by the host,” he says.
that Internet users would not tolerate a stack of nine spots back-to-back, and
I also knew that host endorsements have real power. So we have adopted this
approach, which hearkens back to radio’s earliest days, and it works.
sponsors, which include Ford, GE and tech companies like Citrix and
Audible.com, are willing to pay $80 CPM for this kind of exposure.”
TWiT.tv’s studio consists of four sets centered on a single “operator console”
that includes all of the network’s production controls.
video from 30 consumer camcorders mounted throughout the studio, plus a few
pan-and-tilt cameras,” Laporte says. “The video is switched using a Tricaster, and
the audio is handled by a Telos Axia Element, which that company provided as
part of its work with us.” Laporte also has purchased a smaller Axia Radius for
use in his own studio.
Looking out from TWiT.tv’s ‘operator
production is handled by a single operator, which keeps costs way down. Guests
in distant locations are brought in via video Skype, their images shown on
large LCDs located beside the on-air host.
switcher is part of the show, just like a board operator on a radio station,”
he says. “They add to the show, which is why they have a camera and lights on
keeps its bandwidth costs down to a bare minimum, by having bandwidth providers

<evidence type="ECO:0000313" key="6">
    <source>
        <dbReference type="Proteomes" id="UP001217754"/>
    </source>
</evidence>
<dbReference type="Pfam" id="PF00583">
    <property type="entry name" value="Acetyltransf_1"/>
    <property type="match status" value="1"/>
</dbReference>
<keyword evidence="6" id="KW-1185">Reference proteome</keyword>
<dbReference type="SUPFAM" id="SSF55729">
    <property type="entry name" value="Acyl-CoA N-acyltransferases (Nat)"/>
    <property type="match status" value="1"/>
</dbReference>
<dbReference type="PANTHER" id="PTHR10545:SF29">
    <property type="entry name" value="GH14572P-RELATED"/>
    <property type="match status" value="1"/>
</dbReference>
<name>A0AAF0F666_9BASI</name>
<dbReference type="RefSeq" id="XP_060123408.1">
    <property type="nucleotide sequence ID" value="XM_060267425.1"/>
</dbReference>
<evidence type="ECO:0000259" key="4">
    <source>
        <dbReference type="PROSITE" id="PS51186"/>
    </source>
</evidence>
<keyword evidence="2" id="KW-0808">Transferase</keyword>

such as AOL, Cachefly, Ustream.tv, Justin.tv, YouTube and bit gravity
distribute its shows. “They carry our shows using their own bandwidth, which
makes this model work for us.”
combining the best parts of TV, radio and the Web, and figuring out how to attract
advertisers to buying time on streamed media, Leo Laporte appears to have
cracked the challenge of making Internet broadcasting pay.
he’s not resting on any laurels. “We still have more time slots to fill out in
our schedule, to make it truly 24/7,” Laporte says. “My goal is to be the CNN
of tech broadcasting. We’re not there yet, but by building a studio that looks
good to our viewers and adding more shows, we are well on our way.”
List for the TWiT Brick House
Sonic.net Flexlink “Ethernet in the First Mile” (EFM, also known as IEEE 802.3ah).
This connection is 35Mbps symmetrical. It is used for most of the Skype calls
during the netcasts and to stream out the BitGravity, Ustream and Justin.tv
video. The studio has two EFM connections, one for the streams and video calls,
the other as the studio LAN. Also: ISDN Line from AT&T is used to stream
studio audio to and from the Premiere Radio Networks studios for “The Tech Guy”
show. A Comcast fiber optic cable connection is coming soon and will provide a
100 Mbit symmetrical connection in conjunction with the EFM.
with Heil mic
Telos Axia Element control console and Powerstation processing unit (main
mixer); Telos Axia Radius console (Laporte’s mixer)
Heil Sound PR40 dynamic table mics with BSW
RE27POP filters; Countryman headset mics; Heil Sound PL2T Boom Mount
AKG K240 DF; Ultimate Ears 4 Pro in-ear-monitors
TWiT.am Audio Stream
Barix Instreamer 100
Canon VIXIA HF G10 Full HD Camcorder with Blackmagic Design HDMI to SDI Mini
Blackmagic Design SmartView Duo SDI displays
Tricaster 8500 Extreme with 850CS control surface
Blackmagic Design Broadcast Videohub 72x144
Computers and Monitors
Many TWiT hosts use various models of MacBook Air or MacBook Pro, with
exceptions like Brian Brushwood, often seen with a 17-inch Windows-based
140 lighting fixtures purchased, installed and configured by Brent Bye of Ocean
Studio, Santa Monica.